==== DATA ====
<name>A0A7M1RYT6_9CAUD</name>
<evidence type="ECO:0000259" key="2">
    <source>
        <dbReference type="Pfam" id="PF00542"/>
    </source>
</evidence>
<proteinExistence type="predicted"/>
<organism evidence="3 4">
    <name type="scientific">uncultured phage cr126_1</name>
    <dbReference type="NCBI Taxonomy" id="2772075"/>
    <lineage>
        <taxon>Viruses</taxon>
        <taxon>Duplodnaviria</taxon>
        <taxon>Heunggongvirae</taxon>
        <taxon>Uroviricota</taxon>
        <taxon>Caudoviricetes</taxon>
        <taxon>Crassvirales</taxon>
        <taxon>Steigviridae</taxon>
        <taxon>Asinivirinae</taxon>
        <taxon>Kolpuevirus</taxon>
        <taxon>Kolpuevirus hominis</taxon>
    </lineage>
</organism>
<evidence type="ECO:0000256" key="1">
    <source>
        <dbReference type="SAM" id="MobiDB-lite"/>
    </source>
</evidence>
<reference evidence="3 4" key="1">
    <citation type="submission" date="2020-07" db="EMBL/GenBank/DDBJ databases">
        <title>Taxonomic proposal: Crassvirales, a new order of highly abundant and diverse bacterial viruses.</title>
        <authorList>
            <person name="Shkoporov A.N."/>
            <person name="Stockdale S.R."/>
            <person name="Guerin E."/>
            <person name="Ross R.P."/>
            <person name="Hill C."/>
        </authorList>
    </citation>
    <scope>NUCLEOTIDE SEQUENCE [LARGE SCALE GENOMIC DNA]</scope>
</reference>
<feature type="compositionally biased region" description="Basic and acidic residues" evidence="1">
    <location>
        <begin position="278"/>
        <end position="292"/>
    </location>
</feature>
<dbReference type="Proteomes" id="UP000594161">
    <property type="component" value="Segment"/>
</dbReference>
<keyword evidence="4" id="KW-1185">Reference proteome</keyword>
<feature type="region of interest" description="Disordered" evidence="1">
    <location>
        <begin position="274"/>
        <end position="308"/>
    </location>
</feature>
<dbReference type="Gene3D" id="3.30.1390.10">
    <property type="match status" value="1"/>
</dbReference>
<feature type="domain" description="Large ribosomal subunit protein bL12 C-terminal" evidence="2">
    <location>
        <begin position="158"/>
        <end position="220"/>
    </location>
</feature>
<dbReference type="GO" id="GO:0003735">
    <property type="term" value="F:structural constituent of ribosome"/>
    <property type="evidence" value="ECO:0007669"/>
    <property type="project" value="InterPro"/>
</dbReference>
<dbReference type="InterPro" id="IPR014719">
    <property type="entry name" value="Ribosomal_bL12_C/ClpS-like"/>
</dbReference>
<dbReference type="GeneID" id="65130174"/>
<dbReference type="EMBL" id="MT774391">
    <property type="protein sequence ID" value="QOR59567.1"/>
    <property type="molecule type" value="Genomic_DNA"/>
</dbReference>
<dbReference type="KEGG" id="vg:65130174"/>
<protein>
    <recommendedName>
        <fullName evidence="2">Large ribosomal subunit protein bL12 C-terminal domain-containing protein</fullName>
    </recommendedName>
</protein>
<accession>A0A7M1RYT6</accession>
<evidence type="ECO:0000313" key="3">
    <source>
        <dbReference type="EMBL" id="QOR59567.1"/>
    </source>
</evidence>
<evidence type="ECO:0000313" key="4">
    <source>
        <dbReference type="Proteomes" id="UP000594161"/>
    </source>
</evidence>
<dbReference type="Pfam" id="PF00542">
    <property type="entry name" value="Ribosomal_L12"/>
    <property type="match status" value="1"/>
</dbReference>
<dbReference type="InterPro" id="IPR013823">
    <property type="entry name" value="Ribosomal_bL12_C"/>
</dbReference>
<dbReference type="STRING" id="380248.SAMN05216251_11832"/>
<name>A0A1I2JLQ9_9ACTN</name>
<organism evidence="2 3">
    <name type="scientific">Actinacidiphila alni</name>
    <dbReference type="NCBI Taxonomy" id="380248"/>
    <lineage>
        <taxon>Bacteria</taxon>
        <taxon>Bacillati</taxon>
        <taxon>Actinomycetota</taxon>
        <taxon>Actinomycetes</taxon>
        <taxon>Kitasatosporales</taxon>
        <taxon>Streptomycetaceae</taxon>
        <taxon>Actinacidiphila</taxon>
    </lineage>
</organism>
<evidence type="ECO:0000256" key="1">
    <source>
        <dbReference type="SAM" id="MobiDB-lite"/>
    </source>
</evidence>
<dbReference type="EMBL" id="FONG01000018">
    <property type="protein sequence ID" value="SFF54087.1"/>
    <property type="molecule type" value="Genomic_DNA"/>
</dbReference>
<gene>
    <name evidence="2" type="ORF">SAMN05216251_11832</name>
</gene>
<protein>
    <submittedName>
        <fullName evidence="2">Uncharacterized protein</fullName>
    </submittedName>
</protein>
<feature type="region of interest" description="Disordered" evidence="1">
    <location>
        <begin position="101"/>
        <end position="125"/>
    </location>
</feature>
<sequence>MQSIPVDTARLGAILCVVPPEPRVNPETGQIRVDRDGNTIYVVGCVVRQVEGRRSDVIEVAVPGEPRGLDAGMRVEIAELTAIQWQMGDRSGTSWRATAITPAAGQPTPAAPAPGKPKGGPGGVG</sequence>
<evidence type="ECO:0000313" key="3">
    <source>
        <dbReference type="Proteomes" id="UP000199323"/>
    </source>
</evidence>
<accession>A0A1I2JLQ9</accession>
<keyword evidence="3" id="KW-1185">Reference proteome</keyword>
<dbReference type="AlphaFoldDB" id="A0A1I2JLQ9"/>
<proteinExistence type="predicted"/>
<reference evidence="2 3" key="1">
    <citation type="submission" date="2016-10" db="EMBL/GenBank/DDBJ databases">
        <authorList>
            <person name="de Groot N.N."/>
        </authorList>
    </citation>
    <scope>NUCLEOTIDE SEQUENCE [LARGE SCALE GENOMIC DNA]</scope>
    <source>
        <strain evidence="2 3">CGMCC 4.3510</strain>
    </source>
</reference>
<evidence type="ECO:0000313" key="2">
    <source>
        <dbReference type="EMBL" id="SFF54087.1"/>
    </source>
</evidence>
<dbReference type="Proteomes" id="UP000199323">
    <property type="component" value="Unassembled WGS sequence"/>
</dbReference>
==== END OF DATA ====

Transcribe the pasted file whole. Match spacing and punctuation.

<name>A0A7M1RYT6_9CAUD</name>
<evidence type="ECO:0000259" key="2">
    <source>
        <dbReference type="Pfam" id="PF00542"/>
    </source>
</evidence>
<proteinExistence type="predicted"/>
<organism evidence="3 4">
    <name type="scientific">uncultured phage cr126_1</name>
    <dbReference type="NCBI Taxonomy" id="2772075"/>
    <lineage>
        <taxon>Viruses</taxon>
        <taxon>Duplodnaviria</taxon>
        <taxon>Heunggongvirae</taxon>
        <taxon>Uroviricota</taxon>
        <taxon>Caudoviricetes</taxon>
        <taxon>Crassvirales</taxon>
        <taxon>Steigviridae</taxon>
        <taxon>Asinivirinae</taxon>
        <taxon>Kolpuevirus</taxon>
        <taxon>Kolpuevirus hominis</taxon>
    </lineage>
</organism>
<evidence type="ECO:0000256" key="1">
    <source>
        <dbReference type="SAM" id="MobiDB-lite"/>
    </source>
</evidence>
<reference evidence="3 4" key="1">
    <citation type="submission" date="2020-07" db="EMBL/GenBank/DDBJ databases">
        <title>Taxonomic proposal: Crassvirales, a new order of highly abundant and diverse bacterial viruses.</title>
        <authorList>
            <person name="Shkoporov A.N."/>
            <person name="Stockdale S.R."/>
            <person name="Guerin E."/>
            <person name="Ross R.P."/>
            <person name="Hill C."/>
        </authorList>
    </citation>
    <scope>NUCLEOTIDE SEQUENCE [LARGE SCALE GENOMIC DNA]</scope>
</reference>
<feature type="compositionally biased region" description="Basic and acidic residues" evidence="1">
    <location>
        <begin position="278"/>
        <end position="292"/>
    </location>
</feature>
<dbReference type="Proteomes" id="UP000594161">
    <property type="component" value="Segment"/>
</dbReference>
<keyword evidence="4" id="KW-1185">Reference proteome</keyword>
<feature type="region of interest" description="Disordered" evidence="1">
    <location>
        <begin position="274"/>
        <end position="308"/>
    </location>
</feature>
<dbReference type="Gene3D" id="3.30.1390.10">
    <property type="match status" value="1"/>
</dbReference>
<feature type="domain" description="Large ribosomal subunit protein bL12 C-terminal" evidence="2">
    <location>
        <begin position="158"/>
        <end position="220"/>
    </location>
</feature>
<dbReference type="GO" id="GO:0003735">
    <property type="term" value="F:structural constituent of ribosome"/>
    <property type="evidence" value="ECO:0007669"/>
    <property type="project" value="InterPro"/>
</dbReference>
<dbReference type="InterPro" id="IPR014719">
    <property type="entry name" value="Ribosomal_bL12_C/ClpS-like"/>
</dbReference>
<dbReference type="GeneID" id="65130174"/>
<dbReference type="EMBL" id="MT774391">
    <property type="protein sequence ID" value="QOR59567.1"/>
    <property type="molecule type" value="Genomic_DNA"/>
</dbReference>
<dbReference type="KEGG" id="vg:65130174"/>
<protein>
    <recommendedName>
        <fullName evidence="2">Large ribosomal subunit protein bL12 C-terminal domain-containing protein</fullName>
    </recommendedName>
</protein>
<accession>A0A7M1RYT6</accession>
<evidence type="ECO:0000313" key="3">
    <source>
        <dbReference type="EMBL" id="QOR59567.1"/>
    </source>
</evidence>
<evidence type="ECO:0000313" key="4">
    <source>
        <dbReference type="Proteomes" id="UP000594161"/>
    </source>
</evidence>
<dbReference type="Pfam" id="PF00542">
    <property type="entry name" value="Ribosomal_L12"/>
    <property type="match status" value="1"/>
</dbReference>
<dbReference type="InterPro" id="IPR013823">
    <property type="entry name" value="Ribosomal_bL12_C"/>
</dbReference>
<dbReference type="STRING" id="380248.SAMN05216251_11832"/>
<name>A0A1I2JLQ9_9ACTN</name>
<organism evidence="2 3">
    <name type="scientific">Actinacidiphila alni</name>
    <dbReference type="NCBI Taxonomy" id="380248"/>
    <lineage>
        <taxon>Bacteria</taxon>
        <taxon>Bacillati</taxon>
        <taxon>Actinomycetota</taxon>
        <taxon>Actinomycetes</taxon>
        <taxon>Kitasatosporales</taxon>
        <taxon>Streptomycetaceae</taxon>
        <taxon>Actinacidiphila</taxon>
    </lineage>
</organism>
<evidence type="ECO:0000256" key="1">
    <source>
        <dbReference type="SAM" id="MobiDB-lite"/>
    </source>
</evidence>
<dbReference type="EMBL" id="FONG01000018">
    <property type="protein sequence ID" value="SFF54087.1"/>
    <property type="molecule type" value="Genomic_DNA"/>
</dbReference>
<gene>
    <name evidence="2" type="ORF">SAMN05216251_11832</name>
</gene>
<protein>
    <submittedName>
        <fullName evidence="2">Uncharacterized protein</fullName>
    </submittedName>
</protein>
<feature type="region of interest" description="Disordered" evidence="1">
    <location>
        <begin position="101"/>
        <end position="125"/>
    </location>
</feature>
<sequence>MQSIPVDTARLGAILCVVPPEPRVNPETGQIRVDRDGNTIYVVGCVVRQVEGRRSDVIEVAVPGEPRGLDAGMRVEIAELTAIQWQMGDRSGTSWRATAITPAAGQPTPAAPAPGKPKGGPGGVG</sequence>
<evidence type="ECO:0000313" key="3">
    <source>
        <dbReference type="Proteomes" id="UP000199323"/>
    </source>
</evidence>
<accession>A0A1I2JLQ9</accession>
<keyword evidence="3" id="KW-1185">Reference proteome</keyword>
<dbReference type="AlphaFoldDB" id="A0A1I2JLQ9"/>
<proteinExistence type="predicted"/>
<reference evidence="2 3" key="1">
    <citation type="submission" date="2016-10" db="EMBL/GenBank/DDBJ databases">
        <authorList>
            <person name="de Groot N.N."/>
        </authorList>
    </citation>
    <scope>NUCLEOTIDE SEQUENCE [LARGE SCALE GENOMIC DNA]</scope>
    <source>
        <strain evidence="2 3">CGMCC 4.3510</strain>
    </source>
</reference>
<evidence type="ECO:0000313" key="2">
    <source>
        <dbReference type="EMBL" id="SFF54087.1"/>
    </source>
</evidence>
<dbReference type="Proteomes" id="UP000199323">
    <property type="component" value="Unassembled WGS sequence"/>
</dbReference>